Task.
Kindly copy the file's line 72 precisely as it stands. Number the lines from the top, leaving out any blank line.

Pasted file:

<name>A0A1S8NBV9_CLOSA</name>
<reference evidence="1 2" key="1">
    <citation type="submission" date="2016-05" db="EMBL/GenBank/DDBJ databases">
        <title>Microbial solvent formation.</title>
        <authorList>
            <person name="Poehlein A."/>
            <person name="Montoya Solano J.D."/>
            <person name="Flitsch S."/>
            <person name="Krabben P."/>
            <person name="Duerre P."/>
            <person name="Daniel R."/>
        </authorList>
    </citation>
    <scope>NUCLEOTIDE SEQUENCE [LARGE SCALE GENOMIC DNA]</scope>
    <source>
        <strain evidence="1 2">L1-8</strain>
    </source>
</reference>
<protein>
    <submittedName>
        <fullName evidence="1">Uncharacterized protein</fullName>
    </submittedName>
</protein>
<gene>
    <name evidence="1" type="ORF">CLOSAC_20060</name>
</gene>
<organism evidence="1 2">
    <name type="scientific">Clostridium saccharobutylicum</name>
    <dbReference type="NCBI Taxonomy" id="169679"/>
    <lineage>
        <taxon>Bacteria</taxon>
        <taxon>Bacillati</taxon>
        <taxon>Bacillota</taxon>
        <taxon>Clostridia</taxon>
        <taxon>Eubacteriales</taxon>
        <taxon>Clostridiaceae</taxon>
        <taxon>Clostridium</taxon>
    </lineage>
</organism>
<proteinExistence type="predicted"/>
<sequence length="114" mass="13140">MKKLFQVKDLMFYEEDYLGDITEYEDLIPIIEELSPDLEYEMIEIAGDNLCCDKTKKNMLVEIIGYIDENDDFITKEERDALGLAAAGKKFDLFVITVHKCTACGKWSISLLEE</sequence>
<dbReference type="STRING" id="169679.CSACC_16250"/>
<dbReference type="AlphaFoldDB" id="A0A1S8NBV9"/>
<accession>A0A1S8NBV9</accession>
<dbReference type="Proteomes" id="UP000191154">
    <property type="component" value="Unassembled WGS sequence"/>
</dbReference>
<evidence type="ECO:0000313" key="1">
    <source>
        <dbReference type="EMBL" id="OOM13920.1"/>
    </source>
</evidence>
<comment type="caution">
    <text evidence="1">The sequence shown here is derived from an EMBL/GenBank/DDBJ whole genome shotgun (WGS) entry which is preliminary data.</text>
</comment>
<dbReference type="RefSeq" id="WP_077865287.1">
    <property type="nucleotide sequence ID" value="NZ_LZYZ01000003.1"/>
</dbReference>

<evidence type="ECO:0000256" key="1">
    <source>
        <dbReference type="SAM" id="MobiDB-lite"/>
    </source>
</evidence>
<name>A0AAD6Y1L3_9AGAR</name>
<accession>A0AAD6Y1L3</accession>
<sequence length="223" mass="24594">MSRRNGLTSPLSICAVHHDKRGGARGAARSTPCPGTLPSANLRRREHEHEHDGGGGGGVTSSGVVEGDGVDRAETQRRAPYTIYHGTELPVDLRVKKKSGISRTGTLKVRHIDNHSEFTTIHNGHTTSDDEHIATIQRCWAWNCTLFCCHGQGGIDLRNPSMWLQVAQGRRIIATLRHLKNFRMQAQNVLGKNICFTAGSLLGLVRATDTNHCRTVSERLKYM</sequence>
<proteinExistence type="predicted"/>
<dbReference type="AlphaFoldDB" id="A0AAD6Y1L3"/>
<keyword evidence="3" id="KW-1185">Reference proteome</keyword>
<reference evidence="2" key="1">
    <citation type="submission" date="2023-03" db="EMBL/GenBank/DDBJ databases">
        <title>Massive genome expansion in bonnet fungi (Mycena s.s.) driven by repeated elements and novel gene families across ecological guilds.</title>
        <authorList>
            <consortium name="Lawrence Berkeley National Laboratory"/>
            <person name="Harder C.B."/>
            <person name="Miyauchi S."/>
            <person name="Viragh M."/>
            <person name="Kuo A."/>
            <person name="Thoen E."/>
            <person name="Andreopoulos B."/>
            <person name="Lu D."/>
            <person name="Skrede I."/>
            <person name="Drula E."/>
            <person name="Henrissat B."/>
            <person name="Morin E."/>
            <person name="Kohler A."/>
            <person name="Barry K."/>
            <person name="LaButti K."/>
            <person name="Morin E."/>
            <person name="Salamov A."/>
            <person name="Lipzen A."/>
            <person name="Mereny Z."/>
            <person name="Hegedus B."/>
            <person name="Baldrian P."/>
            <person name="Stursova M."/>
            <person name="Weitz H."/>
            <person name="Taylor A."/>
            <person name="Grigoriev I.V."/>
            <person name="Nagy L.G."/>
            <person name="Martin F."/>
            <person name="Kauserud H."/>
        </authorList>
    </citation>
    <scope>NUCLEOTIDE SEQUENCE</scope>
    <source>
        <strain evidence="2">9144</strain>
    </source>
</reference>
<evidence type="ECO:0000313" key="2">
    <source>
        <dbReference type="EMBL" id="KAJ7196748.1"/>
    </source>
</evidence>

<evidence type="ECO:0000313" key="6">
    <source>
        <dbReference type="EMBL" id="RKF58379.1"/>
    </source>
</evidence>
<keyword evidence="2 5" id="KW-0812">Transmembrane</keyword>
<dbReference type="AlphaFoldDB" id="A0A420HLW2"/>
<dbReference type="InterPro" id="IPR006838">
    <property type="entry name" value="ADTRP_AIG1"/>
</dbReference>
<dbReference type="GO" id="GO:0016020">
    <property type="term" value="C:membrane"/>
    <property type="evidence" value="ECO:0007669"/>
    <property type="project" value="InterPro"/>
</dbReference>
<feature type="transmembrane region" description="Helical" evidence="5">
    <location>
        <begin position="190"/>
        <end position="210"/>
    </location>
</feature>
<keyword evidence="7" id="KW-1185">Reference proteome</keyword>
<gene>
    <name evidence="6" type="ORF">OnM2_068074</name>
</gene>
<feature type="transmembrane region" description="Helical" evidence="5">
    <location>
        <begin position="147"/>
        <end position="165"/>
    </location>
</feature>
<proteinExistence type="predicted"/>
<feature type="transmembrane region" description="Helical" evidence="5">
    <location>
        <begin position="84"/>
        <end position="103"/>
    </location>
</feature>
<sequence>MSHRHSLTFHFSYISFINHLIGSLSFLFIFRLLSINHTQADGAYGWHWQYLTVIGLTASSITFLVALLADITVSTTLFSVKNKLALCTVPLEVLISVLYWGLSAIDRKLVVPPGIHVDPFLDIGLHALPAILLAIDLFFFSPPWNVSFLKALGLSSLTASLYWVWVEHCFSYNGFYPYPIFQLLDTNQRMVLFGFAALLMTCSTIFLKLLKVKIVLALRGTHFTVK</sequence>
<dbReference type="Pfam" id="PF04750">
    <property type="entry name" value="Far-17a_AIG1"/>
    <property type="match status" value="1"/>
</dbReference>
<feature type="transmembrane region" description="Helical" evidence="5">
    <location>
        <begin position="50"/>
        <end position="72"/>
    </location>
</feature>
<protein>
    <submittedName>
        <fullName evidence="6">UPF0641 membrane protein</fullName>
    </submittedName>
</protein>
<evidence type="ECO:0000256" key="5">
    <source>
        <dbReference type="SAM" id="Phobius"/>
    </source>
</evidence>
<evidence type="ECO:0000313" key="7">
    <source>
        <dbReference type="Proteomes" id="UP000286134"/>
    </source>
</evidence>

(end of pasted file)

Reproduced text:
        <title>Massive genome expansion in bonnet fungi (Mycena s.s.) driven by repeated elements and novel gene families across ecological guilds.</title>